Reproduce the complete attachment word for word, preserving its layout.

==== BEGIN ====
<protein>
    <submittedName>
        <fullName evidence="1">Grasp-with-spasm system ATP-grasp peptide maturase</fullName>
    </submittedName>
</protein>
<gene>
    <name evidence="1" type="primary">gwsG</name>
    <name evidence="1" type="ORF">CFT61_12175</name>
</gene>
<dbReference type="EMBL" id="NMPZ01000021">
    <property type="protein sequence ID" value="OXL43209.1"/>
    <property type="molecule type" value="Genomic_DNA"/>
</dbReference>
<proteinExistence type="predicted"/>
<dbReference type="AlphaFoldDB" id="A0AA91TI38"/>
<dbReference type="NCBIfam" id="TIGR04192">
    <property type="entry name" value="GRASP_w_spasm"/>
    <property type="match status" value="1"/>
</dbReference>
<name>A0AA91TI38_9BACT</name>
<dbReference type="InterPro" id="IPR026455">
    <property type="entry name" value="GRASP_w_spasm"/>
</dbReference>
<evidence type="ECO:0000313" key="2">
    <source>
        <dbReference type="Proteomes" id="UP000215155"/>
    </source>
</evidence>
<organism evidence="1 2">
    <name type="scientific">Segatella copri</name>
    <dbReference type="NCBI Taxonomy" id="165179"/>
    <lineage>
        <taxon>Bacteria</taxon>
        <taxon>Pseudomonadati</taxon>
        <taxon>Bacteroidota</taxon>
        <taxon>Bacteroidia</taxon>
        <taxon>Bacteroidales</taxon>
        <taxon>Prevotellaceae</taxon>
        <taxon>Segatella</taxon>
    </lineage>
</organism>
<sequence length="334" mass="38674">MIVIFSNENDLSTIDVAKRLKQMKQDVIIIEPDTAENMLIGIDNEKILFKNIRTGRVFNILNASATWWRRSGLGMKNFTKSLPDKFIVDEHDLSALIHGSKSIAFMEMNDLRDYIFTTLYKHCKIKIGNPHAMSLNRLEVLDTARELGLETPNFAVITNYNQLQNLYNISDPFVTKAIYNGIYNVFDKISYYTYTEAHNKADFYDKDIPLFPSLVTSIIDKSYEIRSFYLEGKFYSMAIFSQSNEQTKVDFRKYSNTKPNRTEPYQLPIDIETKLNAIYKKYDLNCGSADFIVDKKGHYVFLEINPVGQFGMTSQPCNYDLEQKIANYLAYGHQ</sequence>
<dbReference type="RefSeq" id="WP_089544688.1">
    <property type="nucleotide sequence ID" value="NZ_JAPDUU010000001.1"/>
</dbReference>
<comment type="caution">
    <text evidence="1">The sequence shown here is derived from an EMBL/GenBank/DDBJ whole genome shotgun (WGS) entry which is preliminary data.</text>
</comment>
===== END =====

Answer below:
<protein>
    <submittedName>
        <fullName evidence="1">Grasp-with-spasm system ATP-grasp peptide maturase</fullName>
    </submittedName>
</protein>
<gene>
    <name evidence="1" type="primary">gwsG</name>
    <name evidence="1" type="ORF">CFT61_12175</name>
</gene>
<dbReference type="EMBL" id="NMPZ01000021">
    <property type="protein sequence ID" value="OXL43209.1"/>
    <property type="molecule type" value="Genomic_DNA"/>
</dbReference>
<proteinExistence type="predicted"/>
<dbReference type="AlphaFoldDB" id="A0AA91TI38"/>
<dbReference type="NCBIfam" id="TIGR04192">
    <property type="entry name" value="GRASP_w_spasm"/>
    <property type="match status" value="1"/>
</dbReference>
<name>A0AA91TI38_9BACT</name>
<dbReference type="InterPro" id="IPR026455">
    <property type="entry name" value="GRASP_w_spasm"/>
</dbReference>
<evidence type="ECO:0000313" key="2">
    <source>
        <dbReference type="Proteomes" id="UP000215155"/>
    </source>
</evidence>
<organism evidence="1 2">
    <name type="scientific">Segatella copri</name>
    <dbReference type="NCBI Taxonomy" id="165179"/>
    <lineage>
        <taxon>Bacteria</taxon>
        <taxon>Pseudomonadati</taxon>
        <taxon>Bacteroidota</taxon>
        <taxon>Bacteroidia</taxon>
        <taxon>Bacteroidales</taxon>
        <taxon>Prevotellaceae</taxon>
        <taxon>Segatella</taxon>
    </lineage>
</organism>
<sequence length="334" mass="38674">MIVIFSNENDLSTIDVAKRLKQMKQDVIIIEPDTAENMLIGIDNEKILFKNIRTGRVFNILNASATWWRRSGLGMKNFTKSLPDKFIVDEHDLSALIHGSKSIAFMEMNDLRDYIFTTLYKHCKIKIGNPHAMSLNRLEVLDTARELGLETPNFAVITNYNQLQNLYNISDPFVTKAIYNGIYNVFDKISYYTYTEAHNKADFYDKDIPLFPSLVTSIIDKSYEIRSFYLEGKFYSMAIFSQSNEQTKVDFRKYSNTKPNRTEPYQLPIDIETKLNAIYKKYDLNCGSADFIVDKKGHYVFLEINPVGQFGMTSQPCNYDLEQKIANYLAYGHQ</sequence>
<dbReference type="RefSeq" id="WP_089544688.1">
    <property type="nucleotide sequence ID" value="NZ_JAPDUU010000001.1"/>
</dbReference>
<comment type="caution">
    <text evidence="1">The sequence shown here is derived from an EMBL/GenBank/DDBJ whole genome shotgun (WGS) entry which is preliminary data.</text>
</comment>